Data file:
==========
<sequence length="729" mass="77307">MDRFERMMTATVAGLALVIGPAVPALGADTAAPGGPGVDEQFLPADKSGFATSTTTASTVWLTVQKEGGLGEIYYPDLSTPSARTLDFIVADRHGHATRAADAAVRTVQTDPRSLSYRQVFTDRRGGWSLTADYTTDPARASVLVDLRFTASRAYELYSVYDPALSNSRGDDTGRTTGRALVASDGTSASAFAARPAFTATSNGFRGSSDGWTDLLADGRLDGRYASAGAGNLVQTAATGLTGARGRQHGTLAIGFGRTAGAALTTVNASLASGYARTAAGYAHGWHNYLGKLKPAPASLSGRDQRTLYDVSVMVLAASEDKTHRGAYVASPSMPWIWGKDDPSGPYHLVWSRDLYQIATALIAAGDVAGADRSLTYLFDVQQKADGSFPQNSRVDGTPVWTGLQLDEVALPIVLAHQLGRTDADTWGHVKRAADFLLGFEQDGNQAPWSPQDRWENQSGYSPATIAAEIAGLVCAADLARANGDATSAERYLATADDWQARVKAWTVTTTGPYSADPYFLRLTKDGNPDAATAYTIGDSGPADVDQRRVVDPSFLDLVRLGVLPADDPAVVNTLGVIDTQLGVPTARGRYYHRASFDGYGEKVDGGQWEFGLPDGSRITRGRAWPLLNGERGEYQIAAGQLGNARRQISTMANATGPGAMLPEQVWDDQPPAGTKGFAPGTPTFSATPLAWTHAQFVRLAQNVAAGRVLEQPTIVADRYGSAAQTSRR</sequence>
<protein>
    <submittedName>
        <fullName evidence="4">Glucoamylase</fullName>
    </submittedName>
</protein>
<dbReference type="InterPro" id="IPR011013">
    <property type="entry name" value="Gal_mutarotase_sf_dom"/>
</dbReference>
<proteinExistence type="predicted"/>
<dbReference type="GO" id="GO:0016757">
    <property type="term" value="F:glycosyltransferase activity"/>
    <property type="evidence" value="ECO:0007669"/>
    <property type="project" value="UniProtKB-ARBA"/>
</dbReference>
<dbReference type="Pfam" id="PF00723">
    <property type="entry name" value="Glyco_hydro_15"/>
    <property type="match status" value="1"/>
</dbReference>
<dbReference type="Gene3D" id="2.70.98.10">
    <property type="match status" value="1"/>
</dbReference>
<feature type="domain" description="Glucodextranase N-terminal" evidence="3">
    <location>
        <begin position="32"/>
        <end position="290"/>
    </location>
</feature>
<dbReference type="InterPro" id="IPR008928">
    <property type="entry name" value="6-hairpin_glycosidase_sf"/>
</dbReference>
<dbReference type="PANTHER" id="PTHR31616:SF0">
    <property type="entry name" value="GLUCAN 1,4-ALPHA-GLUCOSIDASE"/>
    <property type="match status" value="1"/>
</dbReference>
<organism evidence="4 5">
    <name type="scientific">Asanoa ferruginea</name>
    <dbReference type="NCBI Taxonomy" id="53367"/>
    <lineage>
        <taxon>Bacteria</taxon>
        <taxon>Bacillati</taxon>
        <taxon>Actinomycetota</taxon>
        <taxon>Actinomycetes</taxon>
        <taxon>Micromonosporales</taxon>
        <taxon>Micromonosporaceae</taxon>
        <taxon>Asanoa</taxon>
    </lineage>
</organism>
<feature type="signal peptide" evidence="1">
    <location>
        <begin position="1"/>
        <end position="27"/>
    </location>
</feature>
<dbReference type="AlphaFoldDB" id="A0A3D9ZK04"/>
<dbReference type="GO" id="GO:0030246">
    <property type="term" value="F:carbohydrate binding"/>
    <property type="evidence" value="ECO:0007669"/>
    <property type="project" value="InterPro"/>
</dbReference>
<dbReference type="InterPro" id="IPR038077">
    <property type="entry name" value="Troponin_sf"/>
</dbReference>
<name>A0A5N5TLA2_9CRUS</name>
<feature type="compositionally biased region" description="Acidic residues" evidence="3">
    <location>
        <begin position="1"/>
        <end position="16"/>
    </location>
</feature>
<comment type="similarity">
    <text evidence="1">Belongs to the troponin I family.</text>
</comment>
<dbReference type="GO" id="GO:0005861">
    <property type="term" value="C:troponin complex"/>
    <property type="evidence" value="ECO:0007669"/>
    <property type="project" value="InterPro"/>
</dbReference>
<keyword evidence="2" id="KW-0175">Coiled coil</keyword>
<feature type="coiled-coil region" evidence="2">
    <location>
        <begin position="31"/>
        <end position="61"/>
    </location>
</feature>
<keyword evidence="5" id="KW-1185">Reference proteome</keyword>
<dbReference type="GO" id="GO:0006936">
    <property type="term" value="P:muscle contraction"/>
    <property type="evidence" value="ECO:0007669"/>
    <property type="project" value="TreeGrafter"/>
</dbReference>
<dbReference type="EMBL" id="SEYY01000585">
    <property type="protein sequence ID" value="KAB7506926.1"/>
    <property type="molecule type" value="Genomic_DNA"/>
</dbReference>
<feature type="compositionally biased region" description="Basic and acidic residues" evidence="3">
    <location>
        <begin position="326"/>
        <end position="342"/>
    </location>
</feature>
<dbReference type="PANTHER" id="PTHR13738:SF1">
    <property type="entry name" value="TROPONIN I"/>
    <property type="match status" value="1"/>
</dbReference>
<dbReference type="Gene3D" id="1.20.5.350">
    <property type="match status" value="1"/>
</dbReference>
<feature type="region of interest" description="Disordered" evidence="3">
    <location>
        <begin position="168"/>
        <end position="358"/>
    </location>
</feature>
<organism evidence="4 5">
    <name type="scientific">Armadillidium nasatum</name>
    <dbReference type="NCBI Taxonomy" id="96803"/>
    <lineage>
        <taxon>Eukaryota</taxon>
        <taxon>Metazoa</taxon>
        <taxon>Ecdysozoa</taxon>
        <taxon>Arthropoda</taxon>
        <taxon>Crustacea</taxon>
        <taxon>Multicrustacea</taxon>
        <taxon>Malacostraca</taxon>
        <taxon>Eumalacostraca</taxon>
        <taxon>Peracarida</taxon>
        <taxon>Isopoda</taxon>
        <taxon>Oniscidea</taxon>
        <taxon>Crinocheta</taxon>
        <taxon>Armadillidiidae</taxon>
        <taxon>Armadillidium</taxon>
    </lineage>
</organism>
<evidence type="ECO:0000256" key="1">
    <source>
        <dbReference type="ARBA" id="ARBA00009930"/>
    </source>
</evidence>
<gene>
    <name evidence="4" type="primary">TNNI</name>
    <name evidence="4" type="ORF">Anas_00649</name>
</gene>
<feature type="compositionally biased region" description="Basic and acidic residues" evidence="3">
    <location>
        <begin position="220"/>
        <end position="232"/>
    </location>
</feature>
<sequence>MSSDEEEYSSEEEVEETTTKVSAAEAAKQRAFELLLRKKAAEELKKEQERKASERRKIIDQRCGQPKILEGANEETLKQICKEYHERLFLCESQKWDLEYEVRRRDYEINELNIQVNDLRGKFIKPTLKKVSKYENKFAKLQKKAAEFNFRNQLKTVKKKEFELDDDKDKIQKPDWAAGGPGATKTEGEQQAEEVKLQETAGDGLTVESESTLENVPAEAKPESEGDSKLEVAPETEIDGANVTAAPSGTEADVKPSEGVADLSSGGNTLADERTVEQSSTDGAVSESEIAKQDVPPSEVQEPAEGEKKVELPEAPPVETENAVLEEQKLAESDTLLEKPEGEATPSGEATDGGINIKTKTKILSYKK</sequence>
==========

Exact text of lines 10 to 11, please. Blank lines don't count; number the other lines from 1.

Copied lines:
<proteinExistence type="predicted"/>
<dbReference type="GO" id="GO:0016757">